This spiritualized state of reasoning is not simply an attitude; it could be called an "altitude," in which one's consciousness is lifted to the recognition of Spirit that brings unassailable dominion. It reveals that man is not at the beck and call of matter, is not governed by it, chasing after it, or even being chased by it.

Practical altitude

In what areas of life does this work? If one is experiencing financial difficulties, the recognition of Spirit's ever-present substance can bring abundance pouring into life, just as it did for Jesus when he was confronted with more than 5,000 mouths to feed and a miniscule supply of food. See Matt. 14:14-21 . To meet the need, he looked to heaven, to the realm of Spirit, and gave thanks—no doubt acknowledging the spiritual substance that was already there. The result? This recognition of Spirit yielded food for everyone.

Suppose that one is suffering from grief. Acknowledging that the qualities of God the individual expressed can never be expunged from Life, that one can never be separated from God, Spirit, because Spirit is ever-present and allows no separation, brings the gentle touch of comfort and peace. Love, companionship, and tenderness are not outside oneself to be lost, but already included in one's being as part of each individual's oneness with Spirit.

Perhaps a mother, with all the responsibilities of running a home and holding down a job, is desperately wondering how to meet the demands. A spiritual perspective on those demands would bring a calm sense of control and fulfillment. Knowing that Spirit is constantly sensing spiritual creation completely and perfectly enables one to make a mental shift from asking God what to do to knowing that there is truly nothing spiritual that hasn't already been done. Where just a moment ago there had been tension and pressure, there would now be assurance and ability.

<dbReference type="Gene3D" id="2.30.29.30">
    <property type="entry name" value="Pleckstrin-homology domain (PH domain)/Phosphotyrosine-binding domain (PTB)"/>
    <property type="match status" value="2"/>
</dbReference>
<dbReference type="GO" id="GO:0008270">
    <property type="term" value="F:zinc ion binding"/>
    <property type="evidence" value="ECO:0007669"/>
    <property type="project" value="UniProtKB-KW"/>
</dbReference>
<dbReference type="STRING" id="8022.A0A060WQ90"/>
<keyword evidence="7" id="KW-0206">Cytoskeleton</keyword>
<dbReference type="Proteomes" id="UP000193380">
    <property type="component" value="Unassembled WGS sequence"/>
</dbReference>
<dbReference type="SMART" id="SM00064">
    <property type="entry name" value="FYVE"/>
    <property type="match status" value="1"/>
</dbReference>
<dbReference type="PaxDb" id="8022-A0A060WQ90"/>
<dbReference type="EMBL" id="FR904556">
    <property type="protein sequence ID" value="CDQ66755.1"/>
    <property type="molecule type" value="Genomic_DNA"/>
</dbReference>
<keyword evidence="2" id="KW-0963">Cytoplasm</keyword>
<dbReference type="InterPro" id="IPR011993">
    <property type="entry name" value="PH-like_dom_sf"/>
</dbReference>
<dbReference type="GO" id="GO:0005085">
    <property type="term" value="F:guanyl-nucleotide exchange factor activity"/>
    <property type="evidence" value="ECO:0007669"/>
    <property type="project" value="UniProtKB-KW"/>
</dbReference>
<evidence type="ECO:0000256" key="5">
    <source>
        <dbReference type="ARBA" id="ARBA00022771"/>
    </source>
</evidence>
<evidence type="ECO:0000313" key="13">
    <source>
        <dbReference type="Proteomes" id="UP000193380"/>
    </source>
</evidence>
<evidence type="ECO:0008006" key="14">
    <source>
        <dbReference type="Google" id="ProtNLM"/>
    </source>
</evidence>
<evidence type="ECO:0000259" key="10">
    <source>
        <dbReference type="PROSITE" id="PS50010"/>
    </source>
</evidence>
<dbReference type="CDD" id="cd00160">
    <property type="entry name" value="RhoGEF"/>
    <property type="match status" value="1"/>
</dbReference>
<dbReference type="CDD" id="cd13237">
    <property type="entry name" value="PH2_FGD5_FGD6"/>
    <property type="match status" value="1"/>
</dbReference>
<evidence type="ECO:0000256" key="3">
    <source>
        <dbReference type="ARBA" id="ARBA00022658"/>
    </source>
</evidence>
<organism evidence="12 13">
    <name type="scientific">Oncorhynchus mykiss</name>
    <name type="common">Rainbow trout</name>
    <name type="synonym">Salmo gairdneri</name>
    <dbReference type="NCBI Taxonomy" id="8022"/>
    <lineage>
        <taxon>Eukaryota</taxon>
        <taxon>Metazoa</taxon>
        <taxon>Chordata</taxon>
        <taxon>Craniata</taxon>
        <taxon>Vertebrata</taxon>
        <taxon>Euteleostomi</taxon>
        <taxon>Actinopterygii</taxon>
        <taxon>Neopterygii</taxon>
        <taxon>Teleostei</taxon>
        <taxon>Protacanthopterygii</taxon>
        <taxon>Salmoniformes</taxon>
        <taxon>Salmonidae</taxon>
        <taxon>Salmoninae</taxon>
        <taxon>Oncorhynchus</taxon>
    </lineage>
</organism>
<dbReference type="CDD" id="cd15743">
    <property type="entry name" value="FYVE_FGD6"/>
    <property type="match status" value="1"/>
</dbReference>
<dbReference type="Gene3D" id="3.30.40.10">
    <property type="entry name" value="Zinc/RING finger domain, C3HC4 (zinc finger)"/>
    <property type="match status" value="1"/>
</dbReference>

It's not always easy to keep up this altitude of thought. Persistence is necessary. From the very moment you open your eyes in the morning, you can claim your oneness with Spirit and keep on doing it throughout the day. This will begin to annul the feeling that the material world has power and can make a victim of you. Nothing can truly influence, attract, impel, or undermine you when you think from the basis of Spirit.

The cultivation of spiritual sense is an immensely rewarding daily and hourly exercise. It's an ongoing process, not a one-off wonder. It means checking each thought as it comes and asking, Is this thought coming from Spirit? Is this what God is saying right now? In this way, one can recognize and discern Spirit, and know that each person looks out on creation with God and beholds His spiritual universe. This is spiritual sense.

Jill Gooding is a teacher and practitioner of Christian Science, living in East Molesey, Surrey, England.